Parabens are amongst the most studied and trusted ingredients to keep cosmetic products free of germs. They have been used widely for decades in products like creams, lotions, shampoos and conditioners. Sadly, they have become the most maligned ingredients used in topical products, and are often being replaced by ingredients that we know far less about. A bogus study was published years ago associating their use with their accumulation in breast tissue. The study was completely discredited but the harm was done. The consumer misinformation campaigns that followed have caused companies to run from these ingredients and incorporate others that we just don’t have that much experience with. I’m far more worried about the safety of “paraben free” products than I am of paraben-containing products.
Myth #2-Microbeads are killing the environment
The world has decided that these tiny plastic spheres used as exfoliants in scrub products are causing the planet’s environment to go into a tail spin. Some of the most experienced environmental scientists have said the contribution to water pollution from microbeads is tiny. Meantime, it came out in the news in the fall of 2015 that the city of Montréal Canada was planning to release billions of litres of untreated sewage into the St. Lawrence River. Evidently, this is not an uncommon practice for cities in Canada and US. Nonetheless, countries, states and even counties are running to pass legislation to ban microbeads. I am far more concerned about the cavalier attitude dumping raw sewage into our lakes and rivers than I am about microbeads.
Myth #3-You can get a facelift from a jar
Historically, wrinkle creams did two simple things. They contain a lot of water which immediately hydrates the skin, plumping up wrinkles. Secondly, they lay down a layer of oils and waxes which allows the skin to hydrate itself from within. Modern cosmetic science is working hard to develop bioactive ingredients which are intended to make real change to the skin. If these work, technically they are “drugs”. To their credit, the US FDA recently has gone after cosmetic companies making such claims, and have told them to either remove the claims from their labels or to get their products approved as drugs. And so far, most scientists would agree that nothing in a jar will come close to results produced by serious dermatologic and surgical interventions.
Myth #4-Petroleum Jelly (Petrolatum) and Mineral Oil are bad for you
The truth is, these two ingredients are derived from petroleum. As a result, they have become much maligned in their use in topical products. However, these have proven themselves to be some of the most important and useful barrier agents used in creams and lotions. They are highly purified before use, so much so that they have been used safely on babies for decades. While some companies have decided to use “natural oils”, these can cause allergies and irritation if not highly refined. They can also contain residues of heavy metals and pesticides, and in Canada, the government regulates the amount of heavy metals allowed in cosmetics.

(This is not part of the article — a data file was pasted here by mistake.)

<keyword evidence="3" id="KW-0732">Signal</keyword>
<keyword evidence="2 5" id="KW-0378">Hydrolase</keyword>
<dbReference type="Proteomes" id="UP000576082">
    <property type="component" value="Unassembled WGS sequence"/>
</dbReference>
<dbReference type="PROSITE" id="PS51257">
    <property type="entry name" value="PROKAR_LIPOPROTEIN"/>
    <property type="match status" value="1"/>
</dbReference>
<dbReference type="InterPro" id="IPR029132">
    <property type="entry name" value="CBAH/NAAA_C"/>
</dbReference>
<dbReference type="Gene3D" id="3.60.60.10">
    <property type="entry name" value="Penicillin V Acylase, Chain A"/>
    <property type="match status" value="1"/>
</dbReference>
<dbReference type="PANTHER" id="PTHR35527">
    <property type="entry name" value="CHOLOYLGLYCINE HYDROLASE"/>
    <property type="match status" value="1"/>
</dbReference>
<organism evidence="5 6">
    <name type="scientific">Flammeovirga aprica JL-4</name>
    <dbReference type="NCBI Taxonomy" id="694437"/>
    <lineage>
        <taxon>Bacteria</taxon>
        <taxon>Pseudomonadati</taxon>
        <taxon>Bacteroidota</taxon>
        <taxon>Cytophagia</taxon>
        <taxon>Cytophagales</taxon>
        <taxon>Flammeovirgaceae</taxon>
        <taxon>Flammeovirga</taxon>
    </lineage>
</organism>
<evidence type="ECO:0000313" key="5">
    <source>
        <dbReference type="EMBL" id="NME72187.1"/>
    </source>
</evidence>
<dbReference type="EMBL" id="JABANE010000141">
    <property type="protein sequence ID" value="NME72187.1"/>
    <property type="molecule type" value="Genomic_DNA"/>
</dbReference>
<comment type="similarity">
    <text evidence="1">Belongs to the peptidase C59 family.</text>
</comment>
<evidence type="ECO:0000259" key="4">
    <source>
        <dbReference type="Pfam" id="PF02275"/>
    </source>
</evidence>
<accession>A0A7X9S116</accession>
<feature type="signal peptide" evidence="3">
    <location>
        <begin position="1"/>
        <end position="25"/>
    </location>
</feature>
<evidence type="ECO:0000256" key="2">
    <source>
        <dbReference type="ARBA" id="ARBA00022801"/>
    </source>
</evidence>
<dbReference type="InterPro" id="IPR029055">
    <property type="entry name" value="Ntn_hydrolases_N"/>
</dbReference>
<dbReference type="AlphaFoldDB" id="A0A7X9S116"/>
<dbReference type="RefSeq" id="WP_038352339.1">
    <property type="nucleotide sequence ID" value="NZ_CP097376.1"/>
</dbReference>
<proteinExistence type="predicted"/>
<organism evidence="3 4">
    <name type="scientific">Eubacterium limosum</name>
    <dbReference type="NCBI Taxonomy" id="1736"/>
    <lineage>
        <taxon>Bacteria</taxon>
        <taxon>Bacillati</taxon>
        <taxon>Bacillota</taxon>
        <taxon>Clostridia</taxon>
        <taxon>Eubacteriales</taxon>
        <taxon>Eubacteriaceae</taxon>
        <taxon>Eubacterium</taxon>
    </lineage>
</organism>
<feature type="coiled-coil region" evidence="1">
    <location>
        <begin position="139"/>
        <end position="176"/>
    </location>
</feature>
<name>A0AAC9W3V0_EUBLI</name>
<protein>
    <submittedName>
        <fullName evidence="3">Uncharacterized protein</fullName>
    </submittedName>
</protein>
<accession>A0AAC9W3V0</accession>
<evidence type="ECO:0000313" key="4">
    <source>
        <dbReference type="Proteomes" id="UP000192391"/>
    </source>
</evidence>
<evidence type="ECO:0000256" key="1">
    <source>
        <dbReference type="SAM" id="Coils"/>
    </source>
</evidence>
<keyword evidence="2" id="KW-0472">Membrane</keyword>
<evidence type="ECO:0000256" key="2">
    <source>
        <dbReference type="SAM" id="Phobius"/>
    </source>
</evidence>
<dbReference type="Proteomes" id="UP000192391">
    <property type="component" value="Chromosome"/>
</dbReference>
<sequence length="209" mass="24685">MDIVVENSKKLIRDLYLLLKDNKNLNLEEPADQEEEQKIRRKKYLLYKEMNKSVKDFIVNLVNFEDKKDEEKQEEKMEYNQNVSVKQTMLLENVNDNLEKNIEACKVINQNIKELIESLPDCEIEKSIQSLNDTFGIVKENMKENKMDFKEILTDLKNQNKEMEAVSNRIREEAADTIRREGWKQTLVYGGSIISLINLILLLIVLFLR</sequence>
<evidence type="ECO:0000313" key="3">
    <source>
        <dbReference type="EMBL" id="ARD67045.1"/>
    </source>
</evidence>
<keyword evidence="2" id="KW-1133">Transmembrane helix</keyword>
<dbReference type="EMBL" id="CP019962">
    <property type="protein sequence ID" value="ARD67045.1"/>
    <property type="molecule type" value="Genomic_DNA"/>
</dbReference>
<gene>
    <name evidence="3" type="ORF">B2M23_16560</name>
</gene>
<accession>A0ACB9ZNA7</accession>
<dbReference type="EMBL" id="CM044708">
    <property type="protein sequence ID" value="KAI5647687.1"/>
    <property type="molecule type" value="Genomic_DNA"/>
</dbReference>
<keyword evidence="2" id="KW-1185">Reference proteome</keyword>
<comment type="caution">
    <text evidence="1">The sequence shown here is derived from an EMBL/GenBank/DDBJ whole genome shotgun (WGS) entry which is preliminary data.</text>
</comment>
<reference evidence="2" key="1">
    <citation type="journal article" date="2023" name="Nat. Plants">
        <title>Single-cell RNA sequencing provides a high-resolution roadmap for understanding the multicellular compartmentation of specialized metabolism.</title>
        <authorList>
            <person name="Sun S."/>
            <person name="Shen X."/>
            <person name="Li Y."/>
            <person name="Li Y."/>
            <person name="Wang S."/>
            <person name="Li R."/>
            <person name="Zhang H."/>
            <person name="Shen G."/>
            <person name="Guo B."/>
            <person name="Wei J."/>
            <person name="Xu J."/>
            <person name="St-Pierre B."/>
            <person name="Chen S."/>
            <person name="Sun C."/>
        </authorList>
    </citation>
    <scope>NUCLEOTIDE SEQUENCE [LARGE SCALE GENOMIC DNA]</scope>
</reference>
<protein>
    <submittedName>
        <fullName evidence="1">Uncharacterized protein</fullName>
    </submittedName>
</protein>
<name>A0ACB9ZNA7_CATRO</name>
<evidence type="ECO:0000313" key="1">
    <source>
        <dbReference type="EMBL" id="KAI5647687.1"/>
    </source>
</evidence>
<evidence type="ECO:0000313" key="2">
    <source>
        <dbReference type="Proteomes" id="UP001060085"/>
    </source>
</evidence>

Myth #5- There’s Lead in My Lipstick
A cocktail party wouldn’t be complete without women approaching me wondering if they are going to die from lead poisoning from their lipstick. The question is always “is there lead in my lipstick?” And my answer always is, “yes there is”. Just like there is lead in the air you breathe, in the water you drink, and most likely in every food and beverage product on the earth. Lead is an abundant, “natural” ingredient. In high doses it is poisonous, but at low levels, it’s part of life. The truth is, most things are poisonous at high enough dosages. The US FDA has intensively tested lipsticks and concluded there are no issues.
Myth #6-Natural ingredients are better than synthetic
What do all these chemicals have in common: cocaine, morphine, strychnine, nicotine? The simple answer is they are all natural ingredients. They are also lethal at high enough doses. The same goes with poison ivy and snakebite.
Natural materials are complex mixtures of thousands of chemicals. Many are extremely helpful to our health. Think of all the ingredients in fruits and vegetables. In terms of formulating natural ingredients into cosmetics, scientists worry about these thousands of individual chemicals that could cause allergic reaction or irritation. Natural materials can vary in their composition harvest to harvest, and field to field making quality control difficult. Natural ingredients can also contain residues of heavy metals and pesticides. The bad rap given to “synthetic” ingredients is often undeserved as they tend to be extremely pure and easily controlled.